## Factors of 1 to 50

Factors are the numbers you multiply together to get another number. For example, the factors of 10 are 1, 2, 5, and 10 because 1 × 10 = 10 and 2 × 5 = 10. Understanding factors is a fundamental concept in mathematics, essential for various applications such as simplifying fractions, finding the greatest common divisors, and solving problems involving multiples and divisibility.

In this guide, we will explore the factors of numbers from 1 to 50. By examining these factors, you will gain a better understanding of how numbers are interconnected and how they can be broken down into their component parts. This knowledge is crucial for advancing in topics such as prime factorization, least common multiples, and algebraic expressions.

Download Factors of 1 to 50 in PDF

## Factors of 1 to 50

Download Factors of 1 to 50 in PDF

Numbers | Factors | Prime Factors Form | Prime/Composite |
---|---|---|---|

1 | 1 | 1 | Neither |

2 | 1, 2 | 2 | Prime |

3 | 1, 3 | 3 | Prime |

4 | 1, 2, 4 | 2² | Composite |

5 | 1, 5 | 5 | Prime |

6 | 1, 2, 3, 6 | 2 × 3 | Composite |

7 | 1, 7 | 7 | Prime |

8 | 1, 2, 4, 8 | 2³ | Composite |

9 | 1, 3, 9 | 3² | Composite |

10 | 1, 2, 5, 10 | 2 × 5 | Composite |

11 | 1, 11 | 11 | Prime |

12 | 1, 2, 3, 4, 6, 12 | 2² × 3 | Composite |

13 | 1, 13 | 13 | Prime |

14 | 1, 2, 7, 14 | 2 × 7 | Composite |

15 | 1, 3, 5, 15 | 3 × 5 | Composite |

16 | 1, 2, 4, 8, 16 | 2⁴ | Composite |

17 | 1, 17 | 17 | Prime |

18 | 1, 2, 3, 6, 9, 18 | 2 × 3² | Composite |

19 | 1, 19 | 19 | Prime |

20 | 1, 2, 4, 5, 10, 20 | 2² × 5 | Composite |

21 | 1, 3, 7, 21 | 3 × 7 | Composite |

22 | 1, 2, 11, 22 | 2 × 11 | Composite |

23 | 1, 23 | 23 | Prime |

24 | 1, 2, 3, 4, 6, 8, 12, 24 | 2³ × 3 | Composite |

25 | 1, 5, 25 | 5² | Composite |

26 | 1, 2, 13, 26 | 2 × 13 | Composite |

27 | 1, 3, 9, 27 | 3³ | Composite |

28 | 1, 2, 4, 7, 14, 28 | 2² × 7 | Composite |

29 | 1, 29 | 29 | Prime |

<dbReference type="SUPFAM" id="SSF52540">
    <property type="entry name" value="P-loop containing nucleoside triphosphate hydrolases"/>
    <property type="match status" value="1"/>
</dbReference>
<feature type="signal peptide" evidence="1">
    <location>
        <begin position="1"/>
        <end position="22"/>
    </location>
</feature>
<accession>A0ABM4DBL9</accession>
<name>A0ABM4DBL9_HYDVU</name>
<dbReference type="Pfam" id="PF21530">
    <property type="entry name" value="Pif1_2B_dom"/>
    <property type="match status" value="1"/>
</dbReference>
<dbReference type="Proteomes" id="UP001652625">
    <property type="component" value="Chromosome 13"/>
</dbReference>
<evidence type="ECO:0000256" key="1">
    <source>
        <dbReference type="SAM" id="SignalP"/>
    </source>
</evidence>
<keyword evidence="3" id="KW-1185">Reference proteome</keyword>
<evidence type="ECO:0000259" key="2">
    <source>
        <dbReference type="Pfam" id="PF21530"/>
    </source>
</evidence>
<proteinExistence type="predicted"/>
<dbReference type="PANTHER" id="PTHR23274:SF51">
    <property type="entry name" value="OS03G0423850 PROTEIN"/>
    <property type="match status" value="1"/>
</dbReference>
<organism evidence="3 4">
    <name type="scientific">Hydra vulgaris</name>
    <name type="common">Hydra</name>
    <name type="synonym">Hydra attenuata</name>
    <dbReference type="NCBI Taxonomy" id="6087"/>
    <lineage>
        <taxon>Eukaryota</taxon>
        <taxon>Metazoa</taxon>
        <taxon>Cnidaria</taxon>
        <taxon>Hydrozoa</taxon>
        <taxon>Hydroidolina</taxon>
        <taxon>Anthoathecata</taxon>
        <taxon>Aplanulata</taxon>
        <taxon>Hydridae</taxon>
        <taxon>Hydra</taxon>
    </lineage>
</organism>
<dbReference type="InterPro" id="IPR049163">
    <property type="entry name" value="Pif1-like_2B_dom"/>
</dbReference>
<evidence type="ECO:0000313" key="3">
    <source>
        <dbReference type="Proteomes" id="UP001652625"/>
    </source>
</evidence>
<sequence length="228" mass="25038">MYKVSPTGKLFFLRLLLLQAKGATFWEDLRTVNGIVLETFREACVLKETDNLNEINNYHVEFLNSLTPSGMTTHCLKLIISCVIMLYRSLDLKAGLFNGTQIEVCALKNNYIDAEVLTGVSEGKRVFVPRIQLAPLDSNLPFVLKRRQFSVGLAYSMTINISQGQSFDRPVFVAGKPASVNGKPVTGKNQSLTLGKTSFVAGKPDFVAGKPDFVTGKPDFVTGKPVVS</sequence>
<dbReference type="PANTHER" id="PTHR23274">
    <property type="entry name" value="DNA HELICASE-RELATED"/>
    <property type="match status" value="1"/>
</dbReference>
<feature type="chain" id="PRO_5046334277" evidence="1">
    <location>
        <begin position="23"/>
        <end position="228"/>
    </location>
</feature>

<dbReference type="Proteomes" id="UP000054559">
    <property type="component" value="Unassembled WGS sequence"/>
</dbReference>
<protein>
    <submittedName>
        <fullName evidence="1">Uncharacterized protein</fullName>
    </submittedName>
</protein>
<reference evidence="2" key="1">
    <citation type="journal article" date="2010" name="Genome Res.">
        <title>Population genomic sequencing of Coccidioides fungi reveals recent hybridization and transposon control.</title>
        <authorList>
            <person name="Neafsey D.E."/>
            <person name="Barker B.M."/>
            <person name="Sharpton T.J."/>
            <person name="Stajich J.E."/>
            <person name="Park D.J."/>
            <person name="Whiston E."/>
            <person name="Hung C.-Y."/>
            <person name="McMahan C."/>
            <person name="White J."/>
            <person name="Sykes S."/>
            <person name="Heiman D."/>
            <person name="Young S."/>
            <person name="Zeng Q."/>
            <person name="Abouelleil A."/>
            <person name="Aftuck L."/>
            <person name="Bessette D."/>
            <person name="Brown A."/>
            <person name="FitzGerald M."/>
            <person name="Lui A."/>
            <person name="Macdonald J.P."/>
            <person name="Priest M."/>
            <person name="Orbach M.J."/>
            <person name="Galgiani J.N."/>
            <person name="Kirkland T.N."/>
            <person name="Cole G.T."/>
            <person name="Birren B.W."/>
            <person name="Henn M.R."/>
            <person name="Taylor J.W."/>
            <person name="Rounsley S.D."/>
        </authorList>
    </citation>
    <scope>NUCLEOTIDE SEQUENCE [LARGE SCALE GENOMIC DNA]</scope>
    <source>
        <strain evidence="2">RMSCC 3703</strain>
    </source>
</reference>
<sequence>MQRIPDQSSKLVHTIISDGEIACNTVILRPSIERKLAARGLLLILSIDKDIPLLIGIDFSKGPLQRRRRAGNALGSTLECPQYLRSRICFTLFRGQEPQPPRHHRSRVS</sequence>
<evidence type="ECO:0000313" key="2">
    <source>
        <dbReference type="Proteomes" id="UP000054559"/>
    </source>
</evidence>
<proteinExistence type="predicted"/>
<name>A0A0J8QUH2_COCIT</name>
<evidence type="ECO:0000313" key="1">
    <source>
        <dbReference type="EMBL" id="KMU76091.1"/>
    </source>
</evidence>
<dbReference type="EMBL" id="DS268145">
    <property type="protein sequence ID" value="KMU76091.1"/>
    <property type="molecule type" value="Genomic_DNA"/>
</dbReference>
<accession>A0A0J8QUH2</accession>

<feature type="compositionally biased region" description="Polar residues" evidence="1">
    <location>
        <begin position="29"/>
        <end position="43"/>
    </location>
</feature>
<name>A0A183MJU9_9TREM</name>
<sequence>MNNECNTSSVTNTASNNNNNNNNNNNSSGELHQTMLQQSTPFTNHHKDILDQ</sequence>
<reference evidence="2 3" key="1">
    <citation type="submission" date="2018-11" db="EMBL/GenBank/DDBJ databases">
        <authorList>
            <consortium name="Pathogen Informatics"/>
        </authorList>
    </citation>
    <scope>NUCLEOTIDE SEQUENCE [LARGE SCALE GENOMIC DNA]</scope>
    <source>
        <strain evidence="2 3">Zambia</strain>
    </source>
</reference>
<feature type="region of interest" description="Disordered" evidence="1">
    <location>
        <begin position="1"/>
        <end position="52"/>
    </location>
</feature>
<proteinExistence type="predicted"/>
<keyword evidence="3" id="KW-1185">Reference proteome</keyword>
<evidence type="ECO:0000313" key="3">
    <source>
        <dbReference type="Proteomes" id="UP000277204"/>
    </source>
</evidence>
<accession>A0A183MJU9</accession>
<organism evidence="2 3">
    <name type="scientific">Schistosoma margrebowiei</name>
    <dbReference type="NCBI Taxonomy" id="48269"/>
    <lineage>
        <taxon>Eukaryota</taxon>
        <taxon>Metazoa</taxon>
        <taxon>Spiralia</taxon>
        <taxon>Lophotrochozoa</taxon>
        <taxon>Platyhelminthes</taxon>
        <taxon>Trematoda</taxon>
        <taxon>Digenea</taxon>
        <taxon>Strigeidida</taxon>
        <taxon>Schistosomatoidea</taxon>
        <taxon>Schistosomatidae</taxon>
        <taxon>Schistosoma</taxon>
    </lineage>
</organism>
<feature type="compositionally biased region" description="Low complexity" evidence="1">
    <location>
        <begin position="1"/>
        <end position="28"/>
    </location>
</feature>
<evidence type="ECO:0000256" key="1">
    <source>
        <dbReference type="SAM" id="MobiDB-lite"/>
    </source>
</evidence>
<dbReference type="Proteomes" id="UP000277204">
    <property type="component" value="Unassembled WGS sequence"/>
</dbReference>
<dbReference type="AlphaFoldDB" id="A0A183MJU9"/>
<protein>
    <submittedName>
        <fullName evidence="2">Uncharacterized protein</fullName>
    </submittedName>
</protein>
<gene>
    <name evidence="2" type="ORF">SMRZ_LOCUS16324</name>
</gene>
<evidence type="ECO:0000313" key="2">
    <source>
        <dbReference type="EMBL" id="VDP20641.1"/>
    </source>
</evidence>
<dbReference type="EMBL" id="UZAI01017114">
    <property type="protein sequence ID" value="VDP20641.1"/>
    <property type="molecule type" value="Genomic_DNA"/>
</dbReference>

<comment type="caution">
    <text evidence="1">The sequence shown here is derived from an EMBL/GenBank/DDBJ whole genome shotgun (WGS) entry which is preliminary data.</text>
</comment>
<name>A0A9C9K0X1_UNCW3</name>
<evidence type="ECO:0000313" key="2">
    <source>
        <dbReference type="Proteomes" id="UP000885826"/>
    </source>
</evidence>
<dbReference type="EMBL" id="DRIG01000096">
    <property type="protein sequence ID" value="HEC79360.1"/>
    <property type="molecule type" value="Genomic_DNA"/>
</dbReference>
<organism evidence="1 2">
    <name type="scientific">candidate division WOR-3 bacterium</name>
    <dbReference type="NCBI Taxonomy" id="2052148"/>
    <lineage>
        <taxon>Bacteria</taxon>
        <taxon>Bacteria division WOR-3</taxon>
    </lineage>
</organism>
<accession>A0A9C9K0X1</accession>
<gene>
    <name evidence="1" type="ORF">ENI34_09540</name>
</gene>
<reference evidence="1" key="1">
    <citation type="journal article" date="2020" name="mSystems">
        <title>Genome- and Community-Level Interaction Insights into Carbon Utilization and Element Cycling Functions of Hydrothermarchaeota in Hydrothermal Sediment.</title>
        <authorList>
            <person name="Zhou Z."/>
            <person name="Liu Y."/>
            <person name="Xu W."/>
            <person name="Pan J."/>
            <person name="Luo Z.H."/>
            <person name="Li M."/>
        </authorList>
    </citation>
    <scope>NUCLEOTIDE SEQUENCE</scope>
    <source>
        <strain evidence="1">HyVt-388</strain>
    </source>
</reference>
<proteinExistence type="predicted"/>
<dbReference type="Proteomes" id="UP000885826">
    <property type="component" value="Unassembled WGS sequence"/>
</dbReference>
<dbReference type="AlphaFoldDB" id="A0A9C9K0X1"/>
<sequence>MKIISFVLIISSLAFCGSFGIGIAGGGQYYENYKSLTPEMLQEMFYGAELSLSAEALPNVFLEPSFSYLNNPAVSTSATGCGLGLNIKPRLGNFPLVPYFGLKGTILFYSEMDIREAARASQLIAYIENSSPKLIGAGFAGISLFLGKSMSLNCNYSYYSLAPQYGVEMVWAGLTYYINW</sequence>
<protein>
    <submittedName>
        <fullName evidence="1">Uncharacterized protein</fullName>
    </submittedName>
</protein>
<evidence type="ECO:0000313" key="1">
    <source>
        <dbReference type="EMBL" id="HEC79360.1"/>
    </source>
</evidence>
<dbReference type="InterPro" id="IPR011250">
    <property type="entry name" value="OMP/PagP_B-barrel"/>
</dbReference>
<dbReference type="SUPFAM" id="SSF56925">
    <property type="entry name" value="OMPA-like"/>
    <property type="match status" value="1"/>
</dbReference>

30 | 1, 2, 3, 5, 6, 10, 15, 30 | 2 × 3 × 5 | Composite |

31 | 1, 31 | 31 | Prime |

32 | 1, 2, 4, 8, 16, 32 | 2⁵ | Composite |

33 | 1, 3, 11, 33 | 3 × 11 | Composite |

34 | 1, 2, 17, 34 | 2 × 17 | Composite |

35 | 1, 5, 7, 35 | 5 × 7 | Composite |

36 | 1, 2, 3, 4, 6, 9, 12, 18, 36 | 2² × 3² | Composite |

37 | 1, 37 | 37 | Prime |

38 | 1, 2, 19, 38 | 2 × 19 | Composite |

39 | 1, 3, 13, 39 | 3 × 13 | Composite |

40 | 1, 2, 4, 5, 8, 10, 20, 40 | 2³ × 5 | Composite |

41 | 1, 41 | 41 | Prime |

42 | 1, 2, 3, 6, 7, 14, 21, 42 | 2 × 3 × 7 | Composite |

43 | 1, 43 | 43 | Prime |

44 | 1, 2, 4, 11, 22, 44 | 2² × 11 | Composite |

45 | 1, 3, 5, 9, 15, 45 | 3² × 5 | Composite |

46 | 1, 2, 23, 46 | 2 × 23 | Composite |

47 | 1, 47 | 47 | Prime |

48 | 1, 2, 3, 4, 6, 8, 12, 16, 24, 48 | 2⁴ × 3 | Composite |

49 | 1, 7, 49 | 7² | Composite |

50 | 1, 2, 5, 10, 25, 50 | 2 × 5² | Composite |

The factors of numbers from 1 to 50 encompass all the integers that divide each number without leaving a remainder. For instance, the factors of 1 are just 1, while the factors of 50 include 1, 2, 5, 10, 25, and 50. Identifying these factors helps in various mathematical operations like simplifying fractions, finding greatest common divisors, and solving equations. Understanding the factors of numbers within this range provides a foundation for more advanced concepts in number theory and arithmetic, facilitating problem-solving and critical thinking skills in mathematics.